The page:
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Teenage Prescription Drug Abuse
Back in the "good old days," it seemed that parents worried more about their teenagers taking illegal or "street" drugs, such as marijuana, cocaine, heroin, or similar drugs than they did about their teenagers taking prescription or "legal" drugs.
The danger of teenagers taking illegal drugs still exists; unfortunately, the incidences of teenagers taking and abusing prescription drugs are rising.
How Are Teens Abusing Prescription Drugs?
Prescription drug abuse among teenagers can start with experimentation, just as illicit drug use can. A family member, relative, or friend has obtained the drug through a legal prescription, but through illicit methods (stealing, buying, or otherwise obtaining from another person), access to the drug occurs, and the drug is offered to other teenagers.
Sometimes, however, prescription drugs are legally given to teenagers, for necessary medical purposes. The teenager for whom the drug is intended continues to take the drug even after it is no longer needed, and abuse or addiction occurs.
How Do I Keep My Teen From Abusing Prescription Drugs
Some of the same methods that can be utilized to keep your teenager from abusing or becoming addicted to illicit drugs can apply to making sure this doesn't happen with prescription drugs. These include, but are by no means limited to, the following:
Make as much effort as possible to know where your teenager is, who your teenager is with, and what your teenager is doing.
Ask your teenager if anyone with whom he or she has association abuses or is addicted to illicit or prescription drugs. If your teenager won't tell you, but you suspect this may be the case, try your hardest to find out for yourself. If your suspicions are proven to be correct, you may want to consider not allowing your teenager to associate with these persons, or only allowing association under tightly controlled circumstances, such as only when you are present.
Set ground rules for your teen's behavior both at home and when he or she is away from you, and explains the consequences for disobedience. Make sure the rules include that your teenager must immediately leave a situation where illicit drug use of any kind (including drinking) is occurring. If it is necessary to call you for a ride, that should be done. Then, follow through with the consequences if rules are broken. These and other methods can help with those times when your teenager may not be with you. However, often, a teenager's first "introduction" to prescription drugs that can be abused occurs at home. You can prevent, or at least greatly reduce the chances of this happening, by:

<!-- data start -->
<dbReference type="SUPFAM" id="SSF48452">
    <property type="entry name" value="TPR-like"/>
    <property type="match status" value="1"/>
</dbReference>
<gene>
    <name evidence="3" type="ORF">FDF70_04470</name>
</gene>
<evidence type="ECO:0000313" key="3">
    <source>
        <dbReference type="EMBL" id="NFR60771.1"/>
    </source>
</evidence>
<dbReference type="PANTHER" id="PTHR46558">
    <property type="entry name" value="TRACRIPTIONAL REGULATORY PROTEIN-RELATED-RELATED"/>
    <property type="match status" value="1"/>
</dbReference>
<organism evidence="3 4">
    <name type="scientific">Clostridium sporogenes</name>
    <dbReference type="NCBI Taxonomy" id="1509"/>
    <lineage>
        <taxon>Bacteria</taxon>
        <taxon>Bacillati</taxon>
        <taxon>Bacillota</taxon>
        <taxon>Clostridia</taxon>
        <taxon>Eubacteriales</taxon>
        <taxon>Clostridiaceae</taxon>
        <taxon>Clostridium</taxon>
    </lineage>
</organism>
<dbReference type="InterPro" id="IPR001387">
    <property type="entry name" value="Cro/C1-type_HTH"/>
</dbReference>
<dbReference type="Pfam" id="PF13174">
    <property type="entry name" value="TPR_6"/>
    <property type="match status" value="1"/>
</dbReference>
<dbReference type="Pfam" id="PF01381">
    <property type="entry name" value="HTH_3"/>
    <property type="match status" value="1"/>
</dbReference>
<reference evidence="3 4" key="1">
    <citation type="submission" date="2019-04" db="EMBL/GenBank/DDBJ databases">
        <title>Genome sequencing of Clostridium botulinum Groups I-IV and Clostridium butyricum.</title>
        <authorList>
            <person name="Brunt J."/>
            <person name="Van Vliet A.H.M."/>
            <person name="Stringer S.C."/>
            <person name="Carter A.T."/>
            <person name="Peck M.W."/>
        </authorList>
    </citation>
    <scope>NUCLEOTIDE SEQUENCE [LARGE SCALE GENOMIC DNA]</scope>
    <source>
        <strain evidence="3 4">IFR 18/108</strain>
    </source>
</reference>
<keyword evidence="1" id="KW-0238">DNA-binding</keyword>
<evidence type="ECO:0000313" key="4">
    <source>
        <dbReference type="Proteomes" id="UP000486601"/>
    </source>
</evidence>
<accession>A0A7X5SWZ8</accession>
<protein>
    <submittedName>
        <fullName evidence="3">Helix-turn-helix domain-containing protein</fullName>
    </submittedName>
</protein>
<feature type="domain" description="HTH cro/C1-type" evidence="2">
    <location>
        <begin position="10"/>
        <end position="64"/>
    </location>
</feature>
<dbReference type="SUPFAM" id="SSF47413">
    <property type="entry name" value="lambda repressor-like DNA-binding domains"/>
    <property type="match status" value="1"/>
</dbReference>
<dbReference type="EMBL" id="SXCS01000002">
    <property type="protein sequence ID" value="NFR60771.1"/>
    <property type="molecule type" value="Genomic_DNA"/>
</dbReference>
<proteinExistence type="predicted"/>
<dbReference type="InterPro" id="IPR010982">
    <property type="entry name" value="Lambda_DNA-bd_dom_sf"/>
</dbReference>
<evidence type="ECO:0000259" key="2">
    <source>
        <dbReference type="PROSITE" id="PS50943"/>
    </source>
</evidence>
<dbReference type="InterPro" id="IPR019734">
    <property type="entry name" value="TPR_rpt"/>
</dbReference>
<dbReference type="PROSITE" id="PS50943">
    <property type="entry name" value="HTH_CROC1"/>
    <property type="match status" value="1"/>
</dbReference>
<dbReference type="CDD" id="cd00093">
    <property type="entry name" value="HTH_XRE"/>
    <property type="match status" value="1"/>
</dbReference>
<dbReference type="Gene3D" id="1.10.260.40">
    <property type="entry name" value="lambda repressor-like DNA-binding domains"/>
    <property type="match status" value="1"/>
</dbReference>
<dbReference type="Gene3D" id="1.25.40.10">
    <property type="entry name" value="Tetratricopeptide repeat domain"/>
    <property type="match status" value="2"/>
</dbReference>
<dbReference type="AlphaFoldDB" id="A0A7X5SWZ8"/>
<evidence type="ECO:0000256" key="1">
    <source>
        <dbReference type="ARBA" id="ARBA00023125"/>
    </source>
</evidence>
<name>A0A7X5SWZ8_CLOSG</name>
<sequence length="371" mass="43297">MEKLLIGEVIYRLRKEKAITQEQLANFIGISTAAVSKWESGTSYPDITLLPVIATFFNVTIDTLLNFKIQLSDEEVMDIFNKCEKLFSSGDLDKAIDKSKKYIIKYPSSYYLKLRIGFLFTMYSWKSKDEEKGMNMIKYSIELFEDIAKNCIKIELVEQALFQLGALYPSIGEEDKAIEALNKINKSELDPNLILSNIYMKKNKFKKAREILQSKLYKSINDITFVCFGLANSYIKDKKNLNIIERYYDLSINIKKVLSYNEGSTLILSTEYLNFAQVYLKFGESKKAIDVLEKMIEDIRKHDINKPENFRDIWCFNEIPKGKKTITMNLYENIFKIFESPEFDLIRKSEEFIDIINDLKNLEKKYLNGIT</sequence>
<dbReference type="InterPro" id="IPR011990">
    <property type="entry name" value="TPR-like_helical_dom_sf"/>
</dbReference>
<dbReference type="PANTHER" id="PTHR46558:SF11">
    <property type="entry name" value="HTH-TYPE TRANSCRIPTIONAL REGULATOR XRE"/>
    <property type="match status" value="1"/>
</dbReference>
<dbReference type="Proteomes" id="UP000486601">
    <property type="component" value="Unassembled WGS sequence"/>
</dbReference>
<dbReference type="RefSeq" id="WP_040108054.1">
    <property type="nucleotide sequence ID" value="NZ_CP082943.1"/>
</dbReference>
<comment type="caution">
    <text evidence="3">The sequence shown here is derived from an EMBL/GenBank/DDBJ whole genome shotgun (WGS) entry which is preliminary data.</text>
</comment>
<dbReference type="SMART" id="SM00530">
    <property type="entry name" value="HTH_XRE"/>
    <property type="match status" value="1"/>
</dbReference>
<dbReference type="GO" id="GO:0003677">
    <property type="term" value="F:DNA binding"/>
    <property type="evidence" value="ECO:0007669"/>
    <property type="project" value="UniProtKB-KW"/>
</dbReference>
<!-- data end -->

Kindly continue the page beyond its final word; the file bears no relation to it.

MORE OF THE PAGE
- Setting the right example yourself. Take prescription drugs exactly as they are prescribed. This is especially important if you take prescription drugs that have the tendency for abuse on a daily basis. If you don't abuse them, the chances are better than your teenager won't, either.
- Keeping up with how much medication you have. Count your pills or capsules often, and make sure the amount present equals the frequency and duration for which they were prescribed. Do this for yourself as well as other family members who take prescription drugs.
- Let your teenager see you doing this. If he is aware that you are being diligent in keeping up with your prescription, he may be less tempted to take the supply in the house.
- If your teenager is prescribed a drug that has the propensity for abuse or addiction, even though he or she may tell you he is a "big boy" and can take his own medicine, you be the one to literally give him or her the exact amount and only when it's time. Between doses, keep the pills with you (literally on your person if necessary) or in a place that would make it very hard for him or her to get to them.
What if, after all my efforts, it does happen? What can I do then? Get help for your teenager as soon as possible. Find an addiction treatment facility that specializes in prescription drug abuse and has programs specifically geared to adolescents. Continue to offer support during the treatment process and after your teenager finishes the program. However, you will need to increase your diligence to ensure that relapse does not occur.
If the abuse occurred as a result of someone else supplying your teen with the prescription drug, and he or she did not get access to it from your home, get your local law enforcement agency involved. This may be the last thing you want to do, but it may be the only way you can ensure that it does not happen again.